Can Republicans delay the confirmation of Chuck Hagel — at least long enough to force the White House to provide more information on Barack Obama’s actions on the night of the Benghazi attack, along with more transparency on Hagel’s speeches over the last few years? Senator Roy Blunt (R-MO) says yes, and that eventually the Senate will get the information that it seeks:
The GOP, which controls 45 votes in the Senate, would need 41 votes to block former Sen. Hagel from hitting the 60-vote threshold that some Republicans have threatened.
“I don’t think we’ll move forward for a few days on that,” Blunt said at POLITICO’s post-State of the Union event. “And there’s been requests for more information. I think ultimately Senator Hagel will provide that information.”
In particular, Republicans on the Armed Services Committee have asked for more detailed financial disclosures from Hagel – a demand dismissed by Sen. Carl Levin (D-Mich.), the committee’s chairman.
That’s not the only area in which Republicans want more disclosure. Lindsey Graham threatened holds on both Hagel and John Brennan in order to force the White House to answer questions that arose in last week’s hearings on the Benghazi terrorist attack. Leon Panetta testified publicly that neither Obama nor anyone at the White House bothered to check back with him after his initial briefing on the matter, and no one knows whether Obama attempted to intervene with the Libyan government to free up US resources that were being detained at the airport. The last leverage the Senate has on those questions are the Brennan and Hagel confirmations, and that may have convinced enough Republicans to sign onto a delaying tactic that will not amount to a full filibuster on a final confirmation vote.
Jen Rubin thinks that John McCain might have left the door open to that strategy:
The big news, though, was largely missed by casual observers: Sen. John McCain (R-Ariz.) left the door open, ever so slightly but nevertheless deliberately, to hold up Hagel’s nomination:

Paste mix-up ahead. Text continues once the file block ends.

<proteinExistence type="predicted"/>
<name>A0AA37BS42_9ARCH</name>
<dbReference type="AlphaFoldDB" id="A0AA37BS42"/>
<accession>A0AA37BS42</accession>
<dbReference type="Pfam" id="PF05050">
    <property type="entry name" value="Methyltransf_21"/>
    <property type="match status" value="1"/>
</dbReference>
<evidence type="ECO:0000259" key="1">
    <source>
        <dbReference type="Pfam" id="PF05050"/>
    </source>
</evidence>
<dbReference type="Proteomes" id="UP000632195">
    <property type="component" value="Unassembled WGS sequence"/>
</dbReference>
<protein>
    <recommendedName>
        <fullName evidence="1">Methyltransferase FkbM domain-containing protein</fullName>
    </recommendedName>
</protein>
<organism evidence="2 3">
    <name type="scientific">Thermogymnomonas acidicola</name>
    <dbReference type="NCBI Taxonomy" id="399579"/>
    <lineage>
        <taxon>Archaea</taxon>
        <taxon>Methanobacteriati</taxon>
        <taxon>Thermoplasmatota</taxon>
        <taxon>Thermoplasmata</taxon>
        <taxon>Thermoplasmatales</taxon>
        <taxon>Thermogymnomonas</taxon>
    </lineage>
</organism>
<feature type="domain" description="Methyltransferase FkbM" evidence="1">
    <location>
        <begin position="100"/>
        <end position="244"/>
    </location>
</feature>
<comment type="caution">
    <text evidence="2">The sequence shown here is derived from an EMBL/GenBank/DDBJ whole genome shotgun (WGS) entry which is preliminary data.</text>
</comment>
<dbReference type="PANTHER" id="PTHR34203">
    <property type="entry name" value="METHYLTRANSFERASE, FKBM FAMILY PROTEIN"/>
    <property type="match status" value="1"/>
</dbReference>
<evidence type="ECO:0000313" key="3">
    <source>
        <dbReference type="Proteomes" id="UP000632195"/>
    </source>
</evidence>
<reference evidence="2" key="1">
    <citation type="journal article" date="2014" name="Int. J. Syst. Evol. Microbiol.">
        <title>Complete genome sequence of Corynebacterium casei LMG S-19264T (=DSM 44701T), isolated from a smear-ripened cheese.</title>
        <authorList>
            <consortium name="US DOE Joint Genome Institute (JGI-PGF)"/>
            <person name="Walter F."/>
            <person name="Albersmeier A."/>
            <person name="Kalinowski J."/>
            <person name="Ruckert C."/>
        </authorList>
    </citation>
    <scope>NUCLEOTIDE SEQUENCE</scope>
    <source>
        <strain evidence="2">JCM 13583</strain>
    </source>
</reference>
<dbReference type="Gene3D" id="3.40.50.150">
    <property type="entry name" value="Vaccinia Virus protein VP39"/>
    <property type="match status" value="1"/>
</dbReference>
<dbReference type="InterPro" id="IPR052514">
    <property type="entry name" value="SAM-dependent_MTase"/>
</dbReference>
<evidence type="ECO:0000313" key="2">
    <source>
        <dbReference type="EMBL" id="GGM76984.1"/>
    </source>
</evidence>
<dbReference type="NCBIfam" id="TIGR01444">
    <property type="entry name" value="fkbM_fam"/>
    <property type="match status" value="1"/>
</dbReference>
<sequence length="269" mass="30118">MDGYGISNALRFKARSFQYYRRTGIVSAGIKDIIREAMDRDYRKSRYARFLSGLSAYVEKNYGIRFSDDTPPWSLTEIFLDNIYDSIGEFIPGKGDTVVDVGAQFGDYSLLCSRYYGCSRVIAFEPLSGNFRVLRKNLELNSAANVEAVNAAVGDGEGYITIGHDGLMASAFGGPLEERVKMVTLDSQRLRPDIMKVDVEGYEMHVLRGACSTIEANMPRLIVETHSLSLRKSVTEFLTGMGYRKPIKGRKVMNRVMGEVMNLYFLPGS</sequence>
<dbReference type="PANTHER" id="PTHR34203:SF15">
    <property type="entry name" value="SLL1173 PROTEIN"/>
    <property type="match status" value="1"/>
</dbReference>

The key portion of McCain’s remarks was this: “I’m somewhat disturbed to hear that today there’s two more speeches that [Hagel] had not reported, that maybe just surfaced. And yet at the same time I believe he has complied. I do not believe that we should move forward with his nomination until questions are answered that Senator Graham and Senator Ayotte and I have asked to be answered.”
That last reference is to a letter he and Sens. Kelly Ayotte (R-N.H.) and Lindsey Graham (R-S.C.) sent to the president today, asking a single question: “During the eight hours the U.S. mission was under attack, did you personally speak with any officials in the Libyan government to request assistance for our American personnel?”
McCain and other senators understand this is effectively the last opportunity to wrangle information out of the White House on Benghazi. Once Hagel is confirmed, the administration will have no reason to cooperate with congressional oversight committees at all. Holding up the final floor vote on Hagel is the only arrow left in their quiver.
And later, it became clear that Hagel had not disclosed all of his speeches, as he supposedly asserted:
An aide to a senior Republican senator has told Right Turn that there are some 12 speeches over 5 years that Chuck Hagel did not disclose to the committee, including one to the Arab-American Discrimination Committee Convention in 2008. In one speech before the Israel Policy forum, Hagel proclaimed:” The Syrian-Israeli peace is a logical next piece in how this plays out. It’s a logical next piece.”
He also gave one of the most full-throated defenses of “linkage” we’ve heard[.]
And even Hagel’s supporters acknowledge that his confirmation has so far been a disater:
Washington Rep. Adam Smith, the top Democrat on the House Armed Services Committee, said at POLITICO’s event that Hagel has a “significant challenge” ahead to build his credibility both at the Pentagon and on Capitol Hill, particularly following Hagel’s rocky confirmation hearing last month.
“It hurt,” Smith said of Hagel’s performance. “I can’t lie about that. it was not generally a very good performance. I don’t think it’s totally reflective of the man; [he] obviously, has a very distinguished career both in the military and the government.”
Perhaps a delay will allow for a wiser choice to replace Hagel.
Update: Politico asked McCain whether he will vote to allow Hagel’s confirmation to come to the floor — and gets a different answer than McCain was offering last week:
Sen. John McCain (R-Ariz.) is backing away from his no-filibuster stance on the nomination of Chuck Hagel as defense secretary.
After saying just days ago that Senate Republicans shouldn’t filibuster Hagel’s nod, McCain now says he hasn’t made up his mind about whether he would vote to end debate and allow a floor vote on the former Nebraska senator’s confirmation.
McCain is now waiting to see whether the White House will respond to a letter requesting more information about Obama’s “actions and orders” the night of the attack on the U.S. consulate in Benghazi.
“We are hoping to get an answer to a simple question,” McCain told POLITICO.
That’s a bad sign for Hagel and the White House. If McCain switches to the filibuster, they won’t get either of these confirmations through the Senate.